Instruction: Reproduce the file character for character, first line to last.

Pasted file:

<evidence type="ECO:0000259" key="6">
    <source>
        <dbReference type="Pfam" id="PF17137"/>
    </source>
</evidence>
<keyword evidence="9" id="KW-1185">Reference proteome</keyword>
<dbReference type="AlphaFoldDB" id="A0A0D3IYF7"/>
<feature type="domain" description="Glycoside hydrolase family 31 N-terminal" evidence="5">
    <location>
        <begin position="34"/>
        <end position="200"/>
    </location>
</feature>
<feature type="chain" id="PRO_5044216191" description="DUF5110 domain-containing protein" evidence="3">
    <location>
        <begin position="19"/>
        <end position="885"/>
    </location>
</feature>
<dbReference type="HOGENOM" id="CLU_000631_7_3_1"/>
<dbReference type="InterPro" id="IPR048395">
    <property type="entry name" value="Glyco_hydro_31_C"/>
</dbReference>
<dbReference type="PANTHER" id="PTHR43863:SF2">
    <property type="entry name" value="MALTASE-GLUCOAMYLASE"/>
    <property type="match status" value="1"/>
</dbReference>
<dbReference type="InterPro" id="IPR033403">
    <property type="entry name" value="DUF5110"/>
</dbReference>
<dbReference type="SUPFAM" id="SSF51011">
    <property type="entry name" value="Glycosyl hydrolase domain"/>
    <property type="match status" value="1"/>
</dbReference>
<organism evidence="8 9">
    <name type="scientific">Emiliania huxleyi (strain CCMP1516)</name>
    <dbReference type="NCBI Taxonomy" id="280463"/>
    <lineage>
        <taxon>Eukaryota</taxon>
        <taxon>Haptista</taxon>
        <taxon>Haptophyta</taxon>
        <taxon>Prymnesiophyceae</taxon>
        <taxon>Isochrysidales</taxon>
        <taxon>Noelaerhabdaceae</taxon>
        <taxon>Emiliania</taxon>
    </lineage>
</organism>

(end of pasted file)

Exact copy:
<evidence type="ECO:0000259" key="6">
    <source>
        <dbReference type="Pfam" id="PF17137"/>
    </source>
</evidence>
<keyword evidence="9" id="KW-1185">Reference proteome</keyword>
<dbReference type="AlphaFoldDB" id="A0A0D3IYF7"/>
<feature type="domain" description="Glycoside hydrolase family 31 N-terminal" evidence="5">
    <location>
        <begin position="34"/>
        <end position="200"/>
    </location>
</feature>
<feature type="chain" id="PRO_5044216191" description="DUF5110 domain-containing protein" evidence="3">
    <location>
        <begin position="19"/>
        <end position="885"/>
    </location>
</feature>
<dbReference type="HOGENOM" id="CLU_000631_7_3_1"/>
<dbReference type="InterPro" id="IPR048395">
    <property type="entry name" value="Glyco_hydro_31_C"/>
</dbReference>
<dbReference type="PANTHER" id="PTHR43863:SF2">
    <property type="entry name" value="MALTASE-GLUCOAMYLASE"/>
    <property type="match status" value="1"/>
</dbReference>
<dbReference type="InterPro" id="IPR033403">
    <property type="entry name" value="DUF5110"/>
</dbReference>
<dbReference type="SUPFAM" id="SSF51011">
    <property type="entry name" value="Glycosyl hydrolase domain"/>
    <property type="match status" value="1"/>
</dbReference>
<organism evidence="8 9">
    <name type="scientific">Emiliania huxleyi (strain CCMP1516)</name>
    <dbReference type="NCBI Taxonomy" id="280463"/>
    <lineage>
        <taxon>Eukaryota</taxon>
        <taxon>Haptista</taxon>
        <taxon>Haptophyta</taxon>
        <taxon>Prymnesiophyceae</taxon>
        <taxon>Isochrysidales</taxon>
        <taxon>Noelaerhabdaceae</taxon>
        <taxon>Emiliania</taxon>
    </lineage>
</organism>